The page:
Kohl’s Corporation (KSS): Finding Value in This Market

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Back in January I wrote an article about Kohl’s Corporation (NYSE:KSS) after the stock had plummeted to about $42 per share following weak November sales. In that article I stated that the stock was undervalued, and since that time the stock has risen about 20%. A big part of this increase occurred recently when the company reported first quarter earnings and soundly beat analyst expectations for EPS. But even after this increase Kohl’s still looks like a bargain.

Mixed results

In the first quarter of this year total revenue declined by 1% year-over-year even as the number of stores increased by 1.8% over the same timeframe. Comparable store sales were down 1.9%, and net income was down about 4.5%. This all seems bad, but because of share buybacks the diluted EPS actually rose by 5% year-over-year to $0.66.

Retail can be a volatile business, and one quarter of weak sales doesn’t mean much. The good news for Kohl’s Corporation (NYSE:KSS) is that the gross profit actually increased year-over-year due to lower costs. The gross margin for the quarter came in at 36.4% of sales compared to 35.9% a year ago.

While net income declined slightly, the average number of diluted shares outstanding declined by about 9% over the past year, leading to an EPS increase.

The power of buybacks

When a company spends a lot of cash on buybacks it’s important to check how much is actually being used to decrease the share count. Many companies, especially tech companies, issue quite a bit of stock-based compensation that has the effect of diluting the share count. This means that a fraction of the buyback is actually dedicated to simply balancing out this dilution, and the common shareholder doesn’t reap the full benefit.

Kohl’s Corp. call options active as shares sell offKohl’s Corporation (NYSE:KSS) buybacks, however, are very shareholder friendly. Stock-based compensation represents a minuscule fraction of the buyback program, so almost all of the benefit is bestowed upon the shareholder. Since 2004 Kohl’s share count has been reduced by 35%, but much of the decline has occurred since 2011. In just a little over two years the company has bought back a staggering 27% of the outstanding shares, and in the second quarter Kohl’s expects to buy back another $250 million worth of shares.

A strong cash flow

What makes these buybacks possible is the company’s strong cash flow. In 2011, along with accelerating the buyback, Kohl’s Corporation (NYSE:KSS) started paying a dividend. When a company begins paying a dividend it often means that more cash is generated than can be reinvested back into the company. With 1,115 stores already Kohl’s has probably reached the point where store growth will be far slower than in the past. This will lead to lower capital expenditures and thus more cash available to be returned to shareholders.

Kohl’s Corporation (NYSE:KSS) dividend yields a respectable 2.73%, and the company will pay out around $300 million in total this year. That’s less than a third of the net income from 2012, leaving plenty of room for dividend growth in the future.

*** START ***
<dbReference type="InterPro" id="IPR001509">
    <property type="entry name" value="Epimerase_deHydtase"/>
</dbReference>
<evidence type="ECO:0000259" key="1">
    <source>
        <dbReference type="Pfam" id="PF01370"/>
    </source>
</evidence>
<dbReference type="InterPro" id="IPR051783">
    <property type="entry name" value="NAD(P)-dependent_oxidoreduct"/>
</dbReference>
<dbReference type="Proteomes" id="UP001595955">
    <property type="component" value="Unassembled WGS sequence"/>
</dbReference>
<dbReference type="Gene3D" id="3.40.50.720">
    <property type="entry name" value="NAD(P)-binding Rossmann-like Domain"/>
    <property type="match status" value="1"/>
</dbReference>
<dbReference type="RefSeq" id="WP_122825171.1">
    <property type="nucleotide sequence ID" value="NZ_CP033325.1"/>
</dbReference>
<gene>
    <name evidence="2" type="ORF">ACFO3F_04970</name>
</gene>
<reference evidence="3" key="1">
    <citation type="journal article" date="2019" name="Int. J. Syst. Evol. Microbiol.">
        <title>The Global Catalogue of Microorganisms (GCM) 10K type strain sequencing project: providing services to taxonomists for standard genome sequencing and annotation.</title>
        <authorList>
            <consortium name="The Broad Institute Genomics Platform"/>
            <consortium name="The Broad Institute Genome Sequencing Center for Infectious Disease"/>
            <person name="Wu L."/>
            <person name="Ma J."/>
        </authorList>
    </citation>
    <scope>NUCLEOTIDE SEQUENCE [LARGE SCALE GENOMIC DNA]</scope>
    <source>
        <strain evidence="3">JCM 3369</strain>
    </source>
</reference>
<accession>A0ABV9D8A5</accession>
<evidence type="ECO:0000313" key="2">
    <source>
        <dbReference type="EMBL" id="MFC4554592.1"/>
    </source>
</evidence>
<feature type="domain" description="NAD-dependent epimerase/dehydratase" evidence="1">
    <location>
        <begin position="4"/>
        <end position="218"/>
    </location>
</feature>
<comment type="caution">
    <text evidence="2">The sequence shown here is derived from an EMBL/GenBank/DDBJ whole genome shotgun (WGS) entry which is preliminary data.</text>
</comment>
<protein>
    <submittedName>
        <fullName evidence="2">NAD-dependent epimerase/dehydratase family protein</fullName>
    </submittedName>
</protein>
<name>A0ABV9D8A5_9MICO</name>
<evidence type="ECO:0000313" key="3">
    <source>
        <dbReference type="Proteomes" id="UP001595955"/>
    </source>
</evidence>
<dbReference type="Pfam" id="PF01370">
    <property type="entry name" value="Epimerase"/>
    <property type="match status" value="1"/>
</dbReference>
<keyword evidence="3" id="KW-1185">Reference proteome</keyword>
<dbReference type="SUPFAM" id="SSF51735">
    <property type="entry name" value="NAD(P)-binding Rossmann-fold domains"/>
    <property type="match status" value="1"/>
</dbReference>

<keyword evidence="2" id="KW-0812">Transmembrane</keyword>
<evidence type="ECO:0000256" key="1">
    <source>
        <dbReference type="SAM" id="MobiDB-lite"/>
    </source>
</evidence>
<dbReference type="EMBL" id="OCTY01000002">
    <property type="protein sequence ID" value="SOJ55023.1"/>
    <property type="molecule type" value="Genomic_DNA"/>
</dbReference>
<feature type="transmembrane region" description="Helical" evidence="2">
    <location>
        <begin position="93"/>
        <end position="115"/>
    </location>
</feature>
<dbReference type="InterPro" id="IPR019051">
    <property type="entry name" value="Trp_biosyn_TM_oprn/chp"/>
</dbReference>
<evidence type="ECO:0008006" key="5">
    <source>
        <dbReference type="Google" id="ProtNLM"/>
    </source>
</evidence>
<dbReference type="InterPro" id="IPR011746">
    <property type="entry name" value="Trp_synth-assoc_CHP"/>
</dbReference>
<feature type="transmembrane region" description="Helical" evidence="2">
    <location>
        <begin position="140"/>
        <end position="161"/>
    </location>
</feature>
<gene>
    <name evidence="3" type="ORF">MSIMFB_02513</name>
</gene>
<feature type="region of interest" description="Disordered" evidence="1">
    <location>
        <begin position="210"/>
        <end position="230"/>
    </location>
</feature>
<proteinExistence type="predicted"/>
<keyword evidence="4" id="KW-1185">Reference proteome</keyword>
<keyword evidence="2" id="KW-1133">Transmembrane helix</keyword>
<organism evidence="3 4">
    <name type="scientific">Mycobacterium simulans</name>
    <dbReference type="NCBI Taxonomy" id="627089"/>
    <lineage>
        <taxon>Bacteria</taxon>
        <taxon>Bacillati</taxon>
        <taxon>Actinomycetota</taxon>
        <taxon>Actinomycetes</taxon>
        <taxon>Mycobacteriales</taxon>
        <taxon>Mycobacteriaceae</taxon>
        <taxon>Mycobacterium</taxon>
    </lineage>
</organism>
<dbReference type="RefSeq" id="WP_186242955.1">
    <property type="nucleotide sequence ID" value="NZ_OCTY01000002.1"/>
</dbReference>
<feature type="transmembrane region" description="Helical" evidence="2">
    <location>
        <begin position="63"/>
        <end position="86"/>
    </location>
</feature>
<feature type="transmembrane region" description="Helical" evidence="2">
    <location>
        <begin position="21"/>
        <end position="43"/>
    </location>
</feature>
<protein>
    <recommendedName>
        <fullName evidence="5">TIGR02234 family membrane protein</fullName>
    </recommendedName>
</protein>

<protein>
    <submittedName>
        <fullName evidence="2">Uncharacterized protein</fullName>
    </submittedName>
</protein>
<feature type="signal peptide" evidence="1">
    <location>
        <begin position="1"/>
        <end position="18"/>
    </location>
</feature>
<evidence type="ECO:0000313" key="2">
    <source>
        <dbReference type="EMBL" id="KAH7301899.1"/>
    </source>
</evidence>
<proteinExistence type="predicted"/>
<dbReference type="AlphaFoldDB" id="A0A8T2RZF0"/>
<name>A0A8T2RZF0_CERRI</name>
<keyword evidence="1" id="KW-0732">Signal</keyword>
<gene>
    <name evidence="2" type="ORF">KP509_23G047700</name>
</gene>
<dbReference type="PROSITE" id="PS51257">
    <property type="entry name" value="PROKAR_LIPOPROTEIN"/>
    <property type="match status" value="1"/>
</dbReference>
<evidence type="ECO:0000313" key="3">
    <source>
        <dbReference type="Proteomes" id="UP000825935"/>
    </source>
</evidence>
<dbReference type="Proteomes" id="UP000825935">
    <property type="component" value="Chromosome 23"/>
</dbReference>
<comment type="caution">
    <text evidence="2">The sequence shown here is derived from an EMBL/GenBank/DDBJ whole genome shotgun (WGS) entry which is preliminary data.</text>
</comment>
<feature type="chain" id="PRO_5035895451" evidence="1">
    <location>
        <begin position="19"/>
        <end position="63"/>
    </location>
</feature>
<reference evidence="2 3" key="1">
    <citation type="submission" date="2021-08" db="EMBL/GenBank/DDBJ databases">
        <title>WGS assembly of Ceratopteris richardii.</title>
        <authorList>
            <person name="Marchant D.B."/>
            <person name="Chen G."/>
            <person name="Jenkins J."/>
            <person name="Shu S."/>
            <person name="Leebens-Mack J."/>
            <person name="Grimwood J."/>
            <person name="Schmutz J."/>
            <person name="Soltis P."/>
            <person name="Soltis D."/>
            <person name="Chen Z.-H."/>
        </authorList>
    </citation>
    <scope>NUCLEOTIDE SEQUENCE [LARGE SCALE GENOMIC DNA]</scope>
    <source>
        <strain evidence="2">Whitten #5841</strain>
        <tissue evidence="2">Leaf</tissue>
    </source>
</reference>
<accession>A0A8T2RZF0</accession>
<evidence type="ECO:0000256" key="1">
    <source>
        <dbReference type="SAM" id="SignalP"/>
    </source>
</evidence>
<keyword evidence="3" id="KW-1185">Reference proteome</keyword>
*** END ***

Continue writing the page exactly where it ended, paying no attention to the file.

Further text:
Over the past 5 years Kohl’s average free cash flow has been just about $1 billion. After the dividend, plenty of cash is left for more buybacks. At today’s price, $700 million would buy back about 6% of the company. So even a falling net income can lead to EPS growth.

A reasonable price

In my previous article I estimated the high end of Kohl’s Corporation (NYSE:KSS) fair value at about $64 per share, and I think that number is still reasonable. That was based on calculating the owner earnings, which for 2012 came out to $5.77 per share. Note that this includes tax-adjusted interest, which is the reason it appears to be so much higher than the EPS. Also factoring in was the company’s net debt, which works out to about $17.70 per share.

Right now the stock trades at an adjusted P/OE ratio of about 12. To get this number I’ve added the net debt to the market capitalization and then divided by the owner earnings. I like this ratio more than a simple P/E ratio because it incorporates the debt levels directly. The stock was certainly cheaper a few months ago, but it still looks attractively valued today.

Kohl’s Corporation (NYSE:KSS) is likely capable of buying back 5-6% of its shares each year, so if owner earnings stays flat this would lead to per-share growth of 5-6% annually during that time. If owner earnings grow by a few percent annually per-share growth could be in the high single digits. Along with a solid dividend, that kind of growth for 12 times owner earnings seems like a good deal to me.

Comparing Kohl’s

Is Kohl’s more attractive than its peers? Let’s compare Kohl’s to two other companies which generate similar annual revenues: The TJX Companies, Inc. (NYSE:TJX) and The Gap Inc. (NYSE:GPS).

Company Revenue (billion USD) Gross margin 5-year avg FCF margin Adjusted P/OE
Kohl’s $19.3 36.3% 5.4% 12
TJX $25.9 28.4% 6.2% 26.7
Gap $15.7 39.4% 8.0% 20.4
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